What should we do with corn?
Shove it into cows that become fatty, high-cholesterol meat that contributes to heart disease? Turn it into cheap sugars that make people fat or sick?
Or use it to produce biofuels that will help reduce the U.S.’s dependence on Middle East oil, improve our balance of payments and create jobs instead of funding terrorists?
That’s a loaded question, of course, but that’s the way that James Woolsey, the former head of the CIA who is now a venture capitalist, put it to a friendly audience of biotech executives.
The biofuels industry has been subject to “propaganda” and “false narratives,” he said
Putting a new twist on the food-vs.-fuel debate, Woolsey argued that there’s plenty of acreage to grow corn and, in any event, that corn is better used as a biofuel to replace oil than it is to make “cheap junk food” so that the “grocery manufacturers association can make more money making our children obese.”
“We need to go on the attack,” he declared.
No wonder he’s been called a “green hawk.”
Woolsey, a partner at VantagePoint Venture Partners, and Vinod Khosla, the venture capitalist and relentless advocate of biofuels, spoke today to BIO’s World Congress on Industrial Biotechnology and Bioprocessing at the National Harbor convention center, just across the Potomac from Washington, D.C.
Woolsey’s a lawyer and a Washington veteran who has worked for Republican and Democratic presidents, so he focused on the politics and economics of biofuels and bioplastics. Silicon Valley-based Khosla, who was trained as an engineer, presented slides packed with dense chemical diagrams and formulas.
Both argued that the biotech industry can find ways to use agricultural products and advanced chemistry to create new fuels and feedstocks that will compete with and gradually replace petroleum-based products.
Woolsey, who drives an electric car, talked briefly about electricity, arguing on behalf of distributed rather than centralized power generation. He described today’s transmission grid as “very, very troubling structure” because it is vulnerable to blackouts, hackers and terrorism.
“If we could gravitate—not jump, but move over time—to a much more distributed electric grid, towards micro and mini-grids, we would have a much more secure and much more resilient electrical structure,” he said. That would also create opportunities for small-scale biomass generation.
Mostly, though, he focused on the economic and security risks of the U.S. dependence on OPEC oil. “We’re borrowing about $1 billion a day just to import oil,” he said.
We can’t drill our way out of the problem, he said, and nor can we expect the energy and climate bills pending in Congress, which will put a price on carbon emissions, to take care of the problem. “A $25 a ton price for CO2 in a cap and trade system adds about 25 cents a gallon to the price of gasoline,” he said, not enough to have a big impact.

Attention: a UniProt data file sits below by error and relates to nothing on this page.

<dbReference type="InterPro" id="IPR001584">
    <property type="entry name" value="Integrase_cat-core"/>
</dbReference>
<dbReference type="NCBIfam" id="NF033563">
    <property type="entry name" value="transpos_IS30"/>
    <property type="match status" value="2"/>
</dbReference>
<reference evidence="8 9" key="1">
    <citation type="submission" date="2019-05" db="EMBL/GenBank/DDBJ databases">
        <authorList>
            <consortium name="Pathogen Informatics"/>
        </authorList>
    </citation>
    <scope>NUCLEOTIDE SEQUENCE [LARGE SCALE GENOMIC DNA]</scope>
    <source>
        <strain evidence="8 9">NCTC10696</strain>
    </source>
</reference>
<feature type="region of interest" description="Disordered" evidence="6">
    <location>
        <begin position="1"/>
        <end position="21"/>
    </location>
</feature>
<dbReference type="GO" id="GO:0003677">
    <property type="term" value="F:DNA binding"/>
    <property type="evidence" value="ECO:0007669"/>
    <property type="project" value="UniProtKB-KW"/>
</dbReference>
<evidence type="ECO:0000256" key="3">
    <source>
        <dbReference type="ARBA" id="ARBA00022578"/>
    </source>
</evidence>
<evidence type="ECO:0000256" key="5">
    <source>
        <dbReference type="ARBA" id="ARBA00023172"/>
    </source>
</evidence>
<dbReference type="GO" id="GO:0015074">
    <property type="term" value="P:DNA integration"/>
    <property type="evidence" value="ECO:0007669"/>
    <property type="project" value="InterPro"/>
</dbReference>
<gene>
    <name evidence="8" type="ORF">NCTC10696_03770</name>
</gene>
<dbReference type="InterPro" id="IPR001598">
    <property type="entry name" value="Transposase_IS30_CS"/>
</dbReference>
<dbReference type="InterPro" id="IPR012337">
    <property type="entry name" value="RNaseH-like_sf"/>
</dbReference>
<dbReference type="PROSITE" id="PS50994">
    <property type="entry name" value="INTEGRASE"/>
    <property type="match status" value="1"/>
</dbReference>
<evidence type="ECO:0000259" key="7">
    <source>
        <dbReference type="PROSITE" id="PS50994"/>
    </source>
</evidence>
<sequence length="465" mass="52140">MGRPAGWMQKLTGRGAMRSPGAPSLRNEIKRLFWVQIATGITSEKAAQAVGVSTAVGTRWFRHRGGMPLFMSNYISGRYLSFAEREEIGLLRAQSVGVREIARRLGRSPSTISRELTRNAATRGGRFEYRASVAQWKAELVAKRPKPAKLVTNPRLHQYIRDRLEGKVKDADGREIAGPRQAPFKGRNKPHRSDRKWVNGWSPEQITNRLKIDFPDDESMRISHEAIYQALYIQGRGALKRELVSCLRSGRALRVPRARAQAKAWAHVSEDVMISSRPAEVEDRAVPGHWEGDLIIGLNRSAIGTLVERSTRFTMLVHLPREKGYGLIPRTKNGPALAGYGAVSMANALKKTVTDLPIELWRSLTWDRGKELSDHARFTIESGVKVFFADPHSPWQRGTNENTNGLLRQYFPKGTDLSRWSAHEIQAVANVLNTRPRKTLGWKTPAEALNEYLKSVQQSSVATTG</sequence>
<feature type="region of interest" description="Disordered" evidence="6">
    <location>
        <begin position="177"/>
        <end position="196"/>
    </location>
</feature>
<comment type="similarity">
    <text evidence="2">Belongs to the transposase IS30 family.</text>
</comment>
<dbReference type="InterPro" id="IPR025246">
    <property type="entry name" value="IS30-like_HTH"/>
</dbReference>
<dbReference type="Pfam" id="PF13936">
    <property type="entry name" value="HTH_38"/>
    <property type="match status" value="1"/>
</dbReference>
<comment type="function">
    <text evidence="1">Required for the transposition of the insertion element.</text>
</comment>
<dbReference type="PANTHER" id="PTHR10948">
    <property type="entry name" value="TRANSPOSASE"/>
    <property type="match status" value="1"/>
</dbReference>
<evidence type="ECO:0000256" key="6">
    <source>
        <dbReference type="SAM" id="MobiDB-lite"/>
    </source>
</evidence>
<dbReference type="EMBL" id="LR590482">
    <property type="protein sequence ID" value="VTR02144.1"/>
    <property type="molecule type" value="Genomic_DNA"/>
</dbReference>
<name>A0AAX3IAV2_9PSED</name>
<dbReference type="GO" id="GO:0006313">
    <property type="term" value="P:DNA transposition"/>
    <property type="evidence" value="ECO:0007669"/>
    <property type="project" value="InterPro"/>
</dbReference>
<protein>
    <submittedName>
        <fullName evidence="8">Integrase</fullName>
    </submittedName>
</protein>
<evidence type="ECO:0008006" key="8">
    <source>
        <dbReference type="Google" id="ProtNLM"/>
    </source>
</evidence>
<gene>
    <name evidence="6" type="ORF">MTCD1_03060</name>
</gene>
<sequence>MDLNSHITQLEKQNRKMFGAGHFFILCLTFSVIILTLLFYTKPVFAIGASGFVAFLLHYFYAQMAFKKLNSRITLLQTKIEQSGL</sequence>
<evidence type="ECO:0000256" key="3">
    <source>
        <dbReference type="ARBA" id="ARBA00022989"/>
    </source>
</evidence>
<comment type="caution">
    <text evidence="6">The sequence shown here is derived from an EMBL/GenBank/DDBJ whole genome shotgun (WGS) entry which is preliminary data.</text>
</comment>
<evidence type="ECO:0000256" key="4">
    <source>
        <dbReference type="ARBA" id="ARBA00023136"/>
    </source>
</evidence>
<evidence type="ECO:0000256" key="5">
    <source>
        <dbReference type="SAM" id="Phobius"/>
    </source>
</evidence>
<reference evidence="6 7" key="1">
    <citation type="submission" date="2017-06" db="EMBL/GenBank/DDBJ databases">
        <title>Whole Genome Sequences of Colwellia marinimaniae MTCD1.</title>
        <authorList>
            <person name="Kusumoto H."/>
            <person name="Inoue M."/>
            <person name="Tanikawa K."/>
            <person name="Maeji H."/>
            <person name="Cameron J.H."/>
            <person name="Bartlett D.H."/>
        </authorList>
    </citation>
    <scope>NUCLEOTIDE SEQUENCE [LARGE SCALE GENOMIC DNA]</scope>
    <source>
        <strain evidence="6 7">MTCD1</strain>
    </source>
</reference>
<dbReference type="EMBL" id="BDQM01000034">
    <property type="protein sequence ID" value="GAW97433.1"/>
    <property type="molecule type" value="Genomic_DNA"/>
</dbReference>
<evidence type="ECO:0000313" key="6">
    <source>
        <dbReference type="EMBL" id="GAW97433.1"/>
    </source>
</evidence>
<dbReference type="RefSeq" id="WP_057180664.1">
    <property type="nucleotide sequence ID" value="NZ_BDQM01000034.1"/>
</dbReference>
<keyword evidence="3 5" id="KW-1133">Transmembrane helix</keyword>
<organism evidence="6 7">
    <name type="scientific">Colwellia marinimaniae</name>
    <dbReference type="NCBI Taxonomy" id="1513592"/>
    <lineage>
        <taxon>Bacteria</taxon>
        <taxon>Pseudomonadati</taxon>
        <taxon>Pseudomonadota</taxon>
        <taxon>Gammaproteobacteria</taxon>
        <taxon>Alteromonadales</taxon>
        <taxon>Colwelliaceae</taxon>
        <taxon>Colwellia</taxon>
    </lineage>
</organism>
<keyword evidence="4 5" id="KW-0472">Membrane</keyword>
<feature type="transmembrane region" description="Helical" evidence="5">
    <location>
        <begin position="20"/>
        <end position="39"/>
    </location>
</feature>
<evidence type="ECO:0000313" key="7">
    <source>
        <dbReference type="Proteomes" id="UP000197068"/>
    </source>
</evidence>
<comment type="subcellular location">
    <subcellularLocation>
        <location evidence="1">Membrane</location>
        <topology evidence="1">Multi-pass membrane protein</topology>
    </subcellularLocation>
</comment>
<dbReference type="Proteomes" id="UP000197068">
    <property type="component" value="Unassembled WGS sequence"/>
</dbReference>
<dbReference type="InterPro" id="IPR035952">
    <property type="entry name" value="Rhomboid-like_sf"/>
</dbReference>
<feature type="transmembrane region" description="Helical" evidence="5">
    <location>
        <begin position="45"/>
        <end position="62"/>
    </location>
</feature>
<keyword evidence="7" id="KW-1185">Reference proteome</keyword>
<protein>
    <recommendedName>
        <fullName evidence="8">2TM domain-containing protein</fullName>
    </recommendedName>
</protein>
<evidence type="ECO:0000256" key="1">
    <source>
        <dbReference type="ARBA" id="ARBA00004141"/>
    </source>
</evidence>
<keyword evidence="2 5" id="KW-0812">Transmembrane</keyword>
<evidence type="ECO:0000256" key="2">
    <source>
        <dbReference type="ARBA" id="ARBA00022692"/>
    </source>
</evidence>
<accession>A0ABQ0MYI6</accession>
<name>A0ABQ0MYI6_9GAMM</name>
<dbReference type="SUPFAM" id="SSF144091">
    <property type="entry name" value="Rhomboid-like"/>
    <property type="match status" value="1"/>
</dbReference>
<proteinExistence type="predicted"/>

Instead, he called for open standards that will require new vehicles to operate not just on gasoline but on ethanol or methanol. In Brazil, he noted, most cars on the road can use gasoline or ethanol, which allows competition to flourish. (Lowering tariff barriers to Brazilian sugar cane would help, too.) “If we were close to being as decisive and focused as the Brazilians, we would have done this some time ago,” he said.
For his part, Khosla identified a range of private startup companies that are exploring different technologies to produce biofuels. Khosla Ventures has backed, among others, Amyris (which has filed to go public), Kior, New Zealand-based Lanza Tech, Coskata (whose investors include General Motors, TOTAL and the Blackstone Group), Range Fuels, HCL Clean Tech, Mascoma, bio-butanol maker Gevo and LS9. Here’s a great diagram of all of Khosla’s expansive clean tech portfolio.
Any one of them, or others, could generate a breakthrough, he said.
“You will not see incremental improvements, as most people assume,” Khosla said. “There will be a few black swans—rare, extreme impact and retrospectively predictable events.”
As Khosla acknowledge, all these startups face challenges as they try to develop supply chains with ample feedstocks, bring down their production costs and raise the money they need to get to scale. “These technologies have moved along fairly well, but the financial world has gone backward,” he said.
But Khosla, who made a fortune investing in software and Internet startups, sounded optimistic. Clean tech startups like First Solar and Soraa already have leapfrogged bigger companies like Shell, BP and Phillips in such technologies as solar PV and LED lights.
“Almost all innovation comes out of small companies,” Khosla said.
True enough, but they will have to get big fast to play a major role in dealing with the climate and energy crisis.